Campaigning to end segregation of Romani children Slovak schools

A metallic fence split the classroom in two, one half Roma, the other half "whites" © Amnesty International

Fotis Filippou, Campaigner in the EU Team and Barbora Cernusakova, Researcher in the EU Team are blogging from Bratislava, Slovakia

We have been in Bratislava, Slovakia since the beginning of the week, in preparation for the launch of the new phase in Amnesty International’s campaign to end segregation of Romani children in Slovak schools.

Thursday, 2 September, marked the beginning of the school year in Slovakia. At 11am we held a press conference in a classroom of a school in the centre of Bratislava.

A metallic fence divided the classroom into two. Signs pointed to the fact that one half was for Roma, the other was for “whites”. As the journalists sat down on either side of the fence we reminded them: “As you are separated in here now, so thousands of Romani children begin the school year sitting in separate, ethnically segregated classrooms”.

Thousands of Romani children are beginning the new school year completely separated from their non-Roma peers, either being placed in special schools and classes for pupils with “mild mental disabilities” or in Roma-only mainstream schools and classes, which offer reduced curricula and limited future opportunities.

On Wednesday, we returned to a Romani community 20km north of Bratislava, which we had visited a few times earlier this year. We met with people who have previously shared their stories with us, and asked them what their expectations are for the new school year.

We met with Jakub, a bright 16-year-old boy, who finished the special class in the local primary school a year ago. He had been transferred to special class when he was in fifth grade, after an argument with a teacher, despite being an excellent student while he was in the normal class.

Jakub always wanted to be a car mechanic; but the certificate he got from the special class does not give him this opportunity. “I’m starting at the special secondary school tomorrow, to become a builder; what else can I do?” he told us with disappointment.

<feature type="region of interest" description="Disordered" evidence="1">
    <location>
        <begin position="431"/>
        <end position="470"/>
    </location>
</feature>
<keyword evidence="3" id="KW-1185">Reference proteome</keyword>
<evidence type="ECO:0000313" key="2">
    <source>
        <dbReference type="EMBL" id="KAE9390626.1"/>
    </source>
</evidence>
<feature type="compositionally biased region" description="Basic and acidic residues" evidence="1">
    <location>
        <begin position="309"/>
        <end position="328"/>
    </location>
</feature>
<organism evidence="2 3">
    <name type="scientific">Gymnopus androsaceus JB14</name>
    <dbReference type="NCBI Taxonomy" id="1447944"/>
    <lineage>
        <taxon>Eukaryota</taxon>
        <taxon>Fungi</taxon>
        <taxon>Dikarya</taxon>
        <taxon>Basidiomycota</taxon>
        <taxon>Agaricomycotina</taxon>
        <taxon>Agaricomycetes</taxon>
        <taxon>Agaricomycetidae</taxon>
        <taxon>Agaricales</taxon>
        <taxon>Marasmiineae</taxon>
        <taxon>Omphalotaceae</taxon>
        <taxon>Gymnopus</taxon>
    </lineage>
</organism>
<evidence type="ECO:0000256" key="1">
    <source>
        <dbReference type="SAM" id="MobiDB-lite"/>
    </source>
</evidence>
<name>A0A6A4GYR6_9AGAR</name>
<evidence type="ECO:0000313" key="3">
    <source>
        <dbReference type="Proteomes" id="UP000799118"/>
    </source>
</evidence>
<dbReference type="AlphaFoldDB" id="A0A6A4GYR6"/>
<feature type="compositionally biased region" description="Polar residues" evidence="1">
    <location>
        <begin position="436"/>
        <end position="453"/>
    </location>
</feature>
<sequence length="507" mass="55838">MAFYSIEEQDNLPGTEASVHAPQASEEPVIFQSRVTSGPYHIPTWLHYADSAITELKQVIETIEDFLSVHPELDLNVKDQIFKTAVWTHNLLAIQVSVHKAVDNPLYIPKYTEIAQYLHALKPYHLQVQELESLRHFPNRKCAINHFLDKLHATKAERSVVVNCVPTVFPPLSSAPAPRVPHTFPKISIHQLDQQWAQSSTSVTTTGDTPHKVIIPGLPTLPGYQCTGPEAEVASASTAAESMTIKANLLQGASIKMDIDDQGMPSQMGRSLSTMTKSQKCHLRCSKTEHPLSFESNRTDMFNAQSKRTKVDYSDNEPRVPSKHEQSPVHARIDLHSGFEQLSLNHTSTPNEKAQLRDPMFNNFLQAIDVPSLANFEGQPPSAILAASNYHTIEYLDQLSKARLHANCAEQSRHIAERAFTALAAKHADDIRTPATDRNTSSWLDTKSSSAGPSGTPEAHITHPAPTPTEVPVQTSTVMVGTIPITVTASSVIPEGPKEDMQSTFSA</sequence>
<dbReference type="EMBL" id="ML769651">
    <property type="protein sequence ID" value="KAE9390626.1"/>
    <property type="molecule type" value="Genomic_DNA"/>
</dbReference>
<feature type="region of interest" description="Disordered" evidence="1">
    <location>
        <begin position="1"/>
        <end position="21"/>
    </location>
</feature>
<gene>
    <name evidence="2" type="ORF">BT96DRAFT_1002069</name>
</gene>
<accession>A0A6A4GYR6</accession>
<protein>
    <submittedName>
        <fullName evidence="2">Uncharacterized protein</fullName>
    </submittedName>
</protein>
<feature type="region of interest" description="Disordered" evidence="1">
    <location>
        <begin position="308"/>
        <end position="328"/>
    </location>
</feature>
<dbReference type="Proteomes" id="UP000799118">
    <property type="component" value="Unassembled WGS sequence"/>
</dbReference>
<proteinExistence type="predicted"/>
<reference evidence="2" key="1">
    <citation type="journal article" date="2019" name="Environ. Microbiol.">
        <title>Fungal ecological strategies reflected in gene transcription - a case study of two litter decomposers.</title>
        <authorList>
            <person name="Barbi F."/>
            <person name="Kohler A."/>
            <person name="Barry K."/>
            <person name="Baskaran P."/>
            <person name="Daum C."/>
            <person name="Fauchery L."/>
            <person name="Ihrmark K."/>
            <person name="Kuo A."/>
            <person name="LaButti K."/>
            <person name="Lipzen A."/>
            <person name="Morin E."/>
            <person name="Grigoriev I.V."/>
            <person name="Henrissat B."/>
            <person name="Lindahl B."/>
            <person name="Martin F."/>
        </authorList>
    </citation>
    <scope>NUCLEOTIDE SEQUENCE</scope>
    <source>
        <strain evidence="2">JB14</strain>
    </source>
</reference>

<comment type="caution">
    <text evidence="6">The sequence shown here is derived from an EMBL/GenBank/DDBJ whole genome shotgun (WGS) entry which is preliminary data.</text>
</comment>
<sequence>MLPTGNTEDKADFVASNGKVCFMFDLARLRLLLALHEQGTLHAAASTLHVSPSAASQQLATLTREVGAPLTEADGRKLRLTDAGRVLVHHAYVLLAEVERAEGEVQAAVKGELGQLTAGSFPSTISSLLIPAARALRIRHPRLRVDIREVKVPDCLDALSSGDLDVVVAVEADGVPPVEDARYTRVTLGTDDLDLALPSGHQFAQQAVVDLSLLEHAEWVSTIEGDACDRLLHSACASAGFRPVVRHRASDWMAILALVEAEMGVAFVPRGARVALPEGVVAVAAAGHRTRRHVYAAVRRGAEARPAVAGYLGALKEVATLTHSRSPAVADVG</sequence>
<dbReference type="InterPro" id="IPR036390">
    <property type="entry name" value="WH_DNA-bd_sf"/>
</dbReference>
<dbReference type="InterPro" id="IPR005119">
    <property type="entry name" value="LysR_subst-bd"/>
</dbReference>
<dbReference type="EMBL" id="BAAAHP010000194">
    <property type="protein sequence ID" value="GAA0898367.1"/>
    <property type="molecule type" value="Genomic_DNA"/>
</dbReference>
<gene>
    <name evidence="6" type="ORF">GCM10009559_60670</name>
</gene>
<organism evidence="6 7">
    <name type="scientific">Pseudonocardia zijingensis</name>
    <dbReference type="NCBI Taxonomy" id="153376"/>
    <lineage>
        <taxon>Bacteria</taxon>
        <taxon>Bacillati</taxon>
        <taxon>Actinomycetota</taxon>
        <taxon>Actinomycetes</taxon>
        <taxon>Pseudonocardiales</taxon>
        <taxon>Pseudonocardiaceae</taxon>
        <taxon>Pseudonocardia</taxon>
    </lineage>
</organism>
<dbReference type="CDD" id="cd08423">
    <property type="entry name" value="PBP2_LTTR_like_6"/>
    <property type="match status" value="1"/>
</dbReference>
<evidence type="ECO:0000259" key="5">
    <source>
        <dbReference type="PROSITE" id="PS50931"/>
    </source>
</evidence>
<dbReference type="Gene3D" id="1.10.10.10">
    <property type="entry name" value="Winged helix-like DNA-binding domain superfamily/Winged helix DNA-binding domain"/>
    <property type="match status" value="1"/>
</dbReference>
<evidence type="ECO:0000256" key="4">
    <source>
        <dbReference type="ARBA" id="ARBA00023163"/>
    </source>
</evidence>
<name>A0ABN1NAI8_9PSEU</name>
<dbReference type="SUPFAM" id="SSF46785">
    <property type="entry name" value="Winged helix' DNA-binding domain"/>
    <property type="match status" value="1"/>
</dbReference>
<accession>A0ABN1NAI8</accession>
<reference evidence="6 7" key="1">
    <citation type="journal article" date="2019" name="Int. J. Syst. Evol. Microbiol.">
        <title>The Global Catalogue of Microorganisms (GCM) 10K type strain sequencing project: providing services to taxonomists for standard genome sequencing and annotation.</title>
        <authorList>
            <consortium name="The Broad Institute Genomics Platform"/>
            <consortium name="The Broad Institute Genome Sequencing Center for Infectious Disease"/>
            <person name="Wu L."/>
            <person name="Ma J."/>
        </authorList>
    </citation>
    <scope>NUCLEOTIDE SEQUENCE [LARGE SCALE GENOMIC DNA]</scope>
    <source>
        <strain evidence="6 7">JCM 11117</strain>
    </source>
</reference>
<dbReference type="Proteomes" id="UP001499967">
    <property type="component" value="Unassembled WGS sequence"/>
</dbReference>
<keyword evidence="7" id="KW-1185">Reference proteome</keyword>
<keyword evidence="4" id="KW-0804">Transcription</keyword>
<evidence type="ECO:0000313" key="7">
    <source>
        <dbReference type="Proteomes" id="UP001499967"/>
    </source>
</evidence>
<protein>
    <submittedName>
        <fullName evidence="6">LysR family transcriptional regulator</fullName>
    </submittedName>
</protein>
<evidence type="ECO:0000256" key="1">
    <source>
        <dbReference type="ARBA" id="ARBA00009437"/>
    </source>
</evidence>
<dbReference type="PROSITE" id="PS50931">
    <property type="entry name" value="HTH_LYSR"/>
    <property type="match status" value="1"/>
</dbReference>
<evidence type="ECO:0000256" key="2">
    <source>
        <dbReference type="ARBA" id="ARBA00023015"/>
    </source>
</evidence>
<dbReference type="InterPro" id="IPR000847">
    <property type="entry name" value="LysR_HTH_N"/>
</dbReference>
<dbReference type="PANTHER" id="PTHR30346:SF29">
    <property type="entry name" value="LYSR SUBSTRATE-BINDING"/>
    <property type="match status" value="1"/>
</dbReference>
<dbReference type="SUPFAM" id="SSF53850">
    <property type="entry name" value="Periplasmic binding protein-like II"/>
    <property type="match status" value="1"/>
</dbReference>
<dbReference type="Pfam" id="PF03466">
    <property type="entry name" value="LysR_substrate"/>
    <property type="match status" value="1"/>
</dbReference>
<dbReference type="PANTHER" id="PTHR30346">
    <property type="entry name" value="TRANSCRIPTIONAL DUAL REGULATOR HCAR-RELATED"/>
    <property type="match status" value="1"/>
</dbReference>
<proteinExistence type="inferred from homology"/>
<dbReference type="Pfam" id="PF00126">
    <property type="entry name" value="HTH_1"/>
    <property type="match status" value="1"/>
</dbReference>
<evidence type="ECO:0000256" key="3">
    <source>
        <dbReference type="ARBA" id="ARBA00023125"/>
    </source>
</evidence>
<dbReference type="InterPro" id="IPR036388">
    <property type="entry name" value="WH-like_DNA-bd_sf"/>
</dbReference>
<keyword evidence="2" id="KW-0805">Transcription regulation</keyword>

Alena, a Romani mother told us: “It’s going to get worse and worse. I am thinking of putting the kids to a school in another town. My girl is in a Roma-only class. What are they going to teach them in the Roma-only classes? They are locked in there.”

Milan, a Romani father, has this message for the government: “Don’t harm these children, simply because they have a different skin colour.”

Earlier this week we met with government officials to talk about Amnesty International’s concerns and recommendations. We urged them to enforce a ban on discrimination and segregation that has been part of Slovak educational law since 2008 and stick to the commitment to end school segregation of Roma included in the new government coalition’s programme in August this year.
Unfortunately the answer was simple and vague and fell short of any satisfactory and meaningful answer to that end: “We stick to our commitment, but we have not yet had the time to come up with concrete measures”.

In our campaign together with other organizations and individuals we have a long way ahead of us before declarations become reality. We need to keep reminding the Slovak government that people in Slovakia and around the world say “No to discrimination – No to segregation.”

As messages arrive in our inboxes with images from Amnesty International public actions in front of Slovak embassies in Berlin, Brussels and Zagreb, we feel the strength of the movement and that our message is getting stronger and stronger: “Unlock their future – End school segregation of Roma”